Farmers call for return of Canadian Wheat Board

Anyhoooooo. PT of Churchill and Omnitrax knew it's fate 8 years ago...

Days numbered for hopper cars.

Posted Apr. 17th, 2008 by Adrian Ewins

Almost 2,000 aluminum grain hopper cars have a one-way ticket to the scrap heap.

The federally owned aluminum cars have been scrapped at a rate of more than one a day so far this crop year, under terms of an operating agreement between Canadian National Railway and the federal government.

However, Mike Ogborn, managing director of Omnitrax Canada, which owns the Hudson Bay Railway to Churchill, says his company is interested in using some of those cars.

“We’d like to have the scrapping process stopped immediately and have a third party look at the cars to determine which are useful for movement between The Pas and Churchill,” he said.

About 450 aluminum hoppers have been disposed of since Aug. 1, 2007, according to figures from Transport Canada, representing 24 percent of the 1,902 aluminum cars in the federal fleet at that time.

That works out to more than 50 cars a month.

The aluminum cars, which all operate on CN lines, are considered by the rail company and the government to be unsuitable for service and beyond repair.

“They are reaching the end of their useful life from a safety point of view,” said Transport Canada spokesperson Maryse Durette.

“As a result, the government has accepted that these cars be taken out of service sooner rather than later.”

Omnitrax has made its views known to the minister of transport and officials of Transport Canada, but has received no positive response.

Most of the cars, which range in age from 30 to 32 years, have been out of service for the past two years and parked at various locations across West-ern Canada.

“Only a handful are left in service and they will be withdrawn and stored this year and eventually scrapped,” said CN spokesperson Kevin Framchuk.

All of the cars will be disposed of by 2012, as per the operating agreement signed between the railway and Transport Canada last year.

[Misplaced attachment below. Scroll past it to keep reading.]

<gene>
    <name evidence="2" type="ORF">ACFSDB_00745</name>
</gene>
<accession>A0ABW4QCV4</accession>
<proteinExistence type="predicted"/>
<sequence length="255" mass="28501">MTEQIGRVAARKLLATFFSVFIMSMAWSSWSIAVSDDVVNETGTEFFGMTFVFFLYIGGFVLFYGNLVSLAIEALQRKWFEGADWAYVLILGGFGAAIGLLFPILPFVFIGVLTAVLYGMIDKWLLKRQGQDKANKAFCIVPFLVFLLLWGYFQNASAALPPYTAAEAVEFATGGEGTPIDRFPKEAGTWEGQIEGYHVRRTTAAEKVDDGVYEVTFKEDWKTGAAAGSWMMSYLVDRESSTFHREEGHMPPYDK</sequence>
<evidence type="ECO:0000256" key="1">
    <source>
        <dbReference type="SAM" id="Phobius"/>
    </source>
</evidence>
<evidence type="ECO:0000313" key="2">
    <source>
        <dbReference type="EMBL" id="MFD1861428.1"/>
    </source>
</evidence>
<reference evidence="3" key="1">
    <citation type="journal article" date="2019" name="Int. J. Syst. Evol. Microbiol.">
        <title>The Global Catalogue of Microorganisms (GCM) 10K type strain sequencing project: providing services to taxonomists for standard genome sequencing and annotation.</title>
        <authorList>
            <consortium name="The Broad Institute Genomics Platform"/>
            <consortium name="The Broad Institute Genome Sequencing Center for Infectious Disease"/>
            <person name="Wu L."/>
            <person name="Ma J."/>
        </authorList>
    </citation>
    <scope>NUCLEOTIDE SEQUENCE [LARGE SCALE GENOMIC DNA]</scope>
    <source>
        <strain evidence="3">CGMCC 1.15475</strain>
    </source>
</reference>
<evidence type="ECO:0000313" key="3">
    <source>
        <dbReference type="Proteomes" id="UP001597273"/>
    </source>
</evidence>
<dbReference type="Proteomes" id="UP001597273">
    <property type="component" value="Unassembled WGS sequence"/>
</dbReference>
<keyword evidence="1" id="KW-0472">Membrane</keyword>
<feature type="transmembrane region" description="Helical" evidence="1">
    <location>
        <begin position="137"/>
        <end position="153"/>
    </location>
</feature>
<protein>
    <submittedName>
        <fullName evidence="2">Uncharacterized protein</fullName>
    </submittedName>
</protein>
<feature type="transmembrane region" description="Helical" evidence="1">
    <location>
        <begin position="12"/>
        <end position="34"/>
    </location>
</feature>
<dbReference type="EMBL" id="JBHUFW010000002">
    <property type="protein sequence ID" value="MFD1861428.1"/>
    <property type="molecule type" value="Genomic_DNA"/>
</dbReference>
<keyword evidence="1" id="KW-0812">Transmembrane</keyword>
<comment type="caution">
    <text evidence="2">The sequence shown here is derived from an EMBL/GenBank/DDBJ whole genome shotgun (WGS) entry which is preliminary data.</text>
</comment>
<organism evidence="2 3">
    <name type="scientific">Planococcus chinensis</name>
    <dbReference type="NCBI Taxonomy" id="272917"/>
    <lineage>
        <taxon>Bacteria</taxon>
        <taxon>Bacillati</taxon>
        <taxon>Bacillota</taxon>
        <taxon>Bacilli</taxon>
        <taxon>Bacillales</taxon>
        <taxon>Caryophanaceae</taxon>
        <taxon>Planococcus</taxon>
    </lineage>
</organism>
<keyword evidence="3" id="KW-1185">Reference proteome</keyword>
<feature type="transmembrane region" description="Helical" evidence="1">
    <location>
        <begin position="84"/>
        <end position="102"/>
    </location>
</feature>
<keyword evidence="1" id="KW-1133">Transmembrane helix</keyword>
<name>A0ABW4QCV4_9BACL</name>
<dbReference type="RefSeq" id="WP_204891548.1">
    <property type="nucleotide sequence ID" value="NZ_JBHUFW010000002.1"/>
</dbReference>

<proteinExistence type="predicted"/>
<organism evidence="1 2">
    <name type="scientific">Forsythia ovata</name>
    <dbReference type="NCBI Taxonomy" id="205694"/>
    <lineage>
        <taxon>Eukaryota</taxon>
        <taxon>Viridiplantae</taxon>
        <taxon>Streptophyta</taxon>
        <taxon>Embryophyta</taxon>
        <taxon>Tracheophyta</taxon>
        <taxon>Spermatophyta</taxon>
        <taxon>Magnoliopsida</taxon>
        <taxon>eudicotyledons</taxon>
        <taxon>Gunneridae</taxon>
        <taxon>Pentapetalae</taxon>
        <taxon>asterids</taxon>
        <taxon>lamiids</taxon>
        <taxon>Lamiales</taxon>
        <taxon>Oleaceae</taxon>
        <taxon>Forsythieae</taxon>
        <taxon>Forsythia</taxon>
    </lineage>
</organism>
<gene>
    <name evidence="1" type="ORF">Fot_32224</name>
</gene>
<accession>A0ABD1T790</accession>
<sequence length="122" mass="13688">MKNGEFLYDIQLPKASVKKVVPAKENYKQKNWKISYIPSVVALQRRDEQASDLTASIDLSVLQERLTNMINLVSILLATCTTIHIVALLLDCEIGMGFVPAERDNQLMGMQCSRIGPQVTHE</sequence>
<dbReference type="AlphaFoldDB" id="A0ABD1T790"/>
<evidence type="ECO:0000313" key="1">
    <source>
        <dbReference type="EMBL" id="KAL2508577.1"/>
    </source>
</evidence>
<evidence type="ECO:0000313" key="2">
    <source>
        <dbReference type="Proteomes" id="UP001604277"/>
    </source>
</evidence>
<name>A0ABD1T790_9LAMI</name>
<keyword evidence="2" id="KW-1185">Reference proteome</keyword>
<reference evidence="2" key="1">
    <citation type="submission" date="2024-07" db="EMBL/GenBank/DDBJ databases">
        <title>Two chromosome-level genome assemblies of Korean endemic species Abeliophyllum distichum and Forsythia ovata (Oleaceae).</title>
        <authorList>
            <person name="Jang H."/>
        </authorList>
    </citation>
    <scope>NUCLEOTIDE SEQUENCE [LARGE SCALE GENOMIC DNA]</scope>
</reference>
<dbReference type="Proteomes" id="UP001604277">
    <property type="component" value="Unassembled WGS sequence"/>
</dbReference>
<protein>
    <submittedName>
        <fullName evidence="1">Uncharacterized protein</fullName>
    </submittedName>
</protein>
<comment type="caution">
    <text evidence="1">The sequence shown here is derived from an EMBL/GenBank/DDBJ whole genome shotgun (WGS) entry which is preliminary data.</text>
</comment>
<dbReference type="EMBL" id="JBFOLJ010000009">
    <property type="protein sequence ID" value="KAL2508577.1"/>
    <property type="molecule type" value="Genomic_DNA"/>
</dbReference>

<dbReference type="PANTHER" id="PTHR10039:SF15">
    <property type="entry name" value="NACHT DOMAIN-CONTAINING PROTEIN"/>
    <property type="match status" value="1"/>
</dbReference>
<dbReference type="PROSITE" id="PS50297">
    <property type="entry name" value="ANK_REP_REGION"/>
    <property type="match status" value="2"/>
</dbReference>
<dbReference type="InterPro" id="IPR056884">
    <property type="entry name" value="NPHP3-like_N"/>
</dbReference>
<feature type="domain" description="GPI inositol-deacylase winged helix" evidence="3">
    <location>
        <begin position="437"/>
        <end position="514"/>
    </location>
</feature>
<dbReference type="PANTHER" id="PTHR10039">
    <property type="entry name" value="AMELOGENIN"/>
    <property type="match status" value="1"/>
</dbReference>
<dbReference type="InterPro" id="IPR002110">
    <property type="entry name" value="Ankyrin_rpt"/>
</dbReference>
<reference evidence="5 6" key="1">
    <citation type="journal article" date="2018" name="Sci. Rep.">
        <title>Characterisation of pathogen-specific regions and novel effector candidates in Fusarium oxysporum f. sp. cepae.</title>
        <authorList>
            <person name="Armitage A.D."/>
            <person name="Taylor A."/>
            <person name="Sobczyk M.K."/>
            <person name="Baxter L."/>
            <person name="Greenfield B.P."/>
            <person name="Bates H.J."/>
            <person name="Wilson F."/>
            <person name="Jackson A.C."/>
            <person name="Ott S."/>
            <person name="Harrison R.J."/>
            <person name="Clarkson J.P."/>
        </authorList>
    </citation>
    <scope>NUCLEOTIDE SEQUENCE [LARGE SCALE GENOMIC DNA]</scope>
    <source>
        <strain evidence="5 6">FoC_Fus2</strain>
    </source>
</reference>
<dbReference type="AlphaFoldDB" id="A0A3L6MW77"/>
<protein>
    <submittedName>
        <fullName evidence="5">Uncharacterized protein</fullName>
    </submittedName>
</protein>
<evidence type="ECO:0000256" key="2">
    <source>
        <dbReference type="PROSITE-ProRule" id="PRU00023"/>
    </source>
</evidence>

Some grain industry officials expressed concern about scrapping so many cars when railway service, especially on CN, is such a contentious issue.

“They are a smaller cubic capacity than desirable for grain, but they are capacity,” said Sinclair Harrison, president of the Farmer Rail Car Coalition. “It’s a shame to lose that.”

However, both CN and the federal government say scrapping the cars won’t reduce the overall capacity of the railway to move grain.

“Any capacity shortfall from the removal of these cars will be more than compensated for by a combination of upgrades to steel cars and increased operating efficiencies as laid out in the agreement,” said Durette.

Framchuk said the rail company is voluntarily increasing by 10 percent the carrying capacity of steel cars built after 1974 and is on pace to finish refurbishing 3,034 cars, as required by its operating agreement, this year, four years ahead of schedule.

He said the aluminum cars are obsolete and inefficient, carry less grain than steel cars and can’t be repaired or rebuilt due to the nature of their construction.

The estimated scrap value of the cars is about $10,000 each. The cars will be disposed of by CN, with proceeds going to the federal government.

While both Transport Canada and CN described the cars as being in poor condition and beyond repair, a Transport Canada document from six years ago painted a different picture.

According to that 2002 report, based on an inspection of four percent of the cars, Transport Canada estimated that 90 percent of them were in good condition and 10 percent were in average condition. By comparison, the steel cars were 57 percent good, 37 percent average and five percent fair.

Aluminum cars represented about 18 percent of the 12,490-car federally owned fleet at that time.

That report also estimated that the aluminum cars could be expected to have a useful life of 40 years. Since they were built in 1976-78, that means their useful life should last until 2016-18.

Days numbered for hopper cars - The Western Producer (external - login to view)

Is it 2012 or 2016-2018 yet?
GMO wheat is not a exportable item, or it soon won't be but it will be sold to the Canadian consumers.

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